SARS-CoV-2 displays a substantial sensitivity to IFN-α and especially IFNα2b nasal drop/sprays can reduce the infection rate. It indicates IFN-I can be used as a prophylaxis against SARS-CoV-2.61

Experts from China recommend administering 5 million U of IFNα by vapor inhalation twice a day to the patients, especially in combination with ribavirin.63 As discussed above, a trial from Hung et al. demonstrated better defervescence with a combination of lopinavir/ritonavir (400/100 mg every 12 hours), ribavirin (400 mg every 12 hours), and interferon beta 1b (three doses of 8 million international units on alternate days).22


Recent reports indicated that the levels of the vascular endothelial growth factor (VEGF) are increased in COVID-19. As one of the most potent vascular permeability inducer, VEGF can contribute to pulmonary edema and progressive lung disease. With this rationale, Bevacizumab, an anti-VEGF drug, is now under investigation for use in COVID-19. BEST-CP is an ongoing open-label clinical trial ( Identifier: NCT04275414) in COVID-19 patients, with inflammatory exudation or pleural effusion.64


Fingolimod is a sphingosine-1-phosphate receptor regulator, which is widely used in multiple sclerosis. As COVID-19 patients develop pulmonary edema and hyaline membrane from within lungs, immune modulator use along with ventilator support may be considered in managing such patients. A phase 2 clinical trial is underway in patients with COVID-19 pneumonia ( Identifier: NCT04280588) using fingolimod (0.5 mg orally once daily, for 3 consecutive days) to assess the lesion change on X-ray images from day 5 to baseline.65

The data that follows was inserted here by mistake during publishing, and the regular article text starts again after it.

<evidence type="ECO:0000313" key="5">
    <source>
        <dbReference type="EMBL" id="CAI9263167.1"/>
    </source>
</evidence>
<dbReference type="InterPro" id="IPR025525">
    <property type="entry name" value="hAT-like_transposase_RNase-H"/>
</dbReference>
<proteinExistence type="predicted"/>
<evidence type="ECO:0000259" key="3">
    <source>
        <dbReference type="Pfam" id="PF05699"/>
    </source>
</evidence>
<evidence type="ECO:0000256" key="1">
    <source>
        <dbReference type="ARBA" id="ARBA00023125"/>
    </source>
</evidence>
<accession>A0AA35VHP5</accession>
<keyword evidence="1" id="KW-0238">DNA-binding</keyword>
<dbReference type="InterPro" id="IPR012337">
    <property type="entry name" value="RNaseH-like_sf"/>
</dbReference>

Eculizumab is a long-acting humanized monoclonal antibody that inhibits cleavage of C5 into C5a and C5b. Thus, deployment of the terminal complement system is inhibited including the formation of the membrane attack complex.66

In a case series of four patients with SARS-CoV-2 infection and severe pneumonia or ARDS, Diurno et al. showed that four infusions of eculizumab in addition to enoxaparin, lopinavir/ritonavir, HCQ, ceftriaxone, and vitamin C for 4 days resulted in a successful outcome in all patients. Mean C reactive protein levels dropped from 14.6 mg/dL to 3.5 mg/dL and the mean duration of the disease was 12.8 days.67

A clinical study ( Identifier: NCT04288713) is underway for evaluating the safety and efficacy of Eculizumab in COVID-19 patients.68


Ulinastatin is a broad-spectrum serine protease inhibitor that is currently available for the treatment of severe sepsis and mild to severe acute pancreatitis. The 2019 Shanghai Expert consensus recommends ulinastatin for the prevention and treatment of cytokine storm in COVID-19.69 Besides its effect on reduction in levels of TNF-α, IL-1β, IL-6, and IL-8, ulinastatin has confirmed significant efficacy in removing oxygen free radicals, improving microcirculation and tissue perfusion, and alleviating endothelial injuries.70,71 A phase II placebo-controlled study with ulinastatin infusion has been proposed in the United States by Stanford University ( Identifier: NCT04393311).72 In India, DCGI recently approved a protocol for conduct of a phase III clinical study of ulinastatin in COVID-19 patients with mild to moderate ARDS.73


Itolizumab is a humanized recombinant anti-CD6 monoclonal antibody that is indicated in psoriasis management. Itolizumab has a potent anti-inflammatory effect reducing the production of pro-inflammatory cytokines IL-6, TNF, IFNγ, and IL. It could be an attractive therapeutic option to control the cytokine storm in patients with COVID19.74 Itolizumab is under phase II clinical study in India for the management of moderate to severe ARDS in patients with COVID-19 disease (CTRI Identifier: CTRI/2020/05/024959).75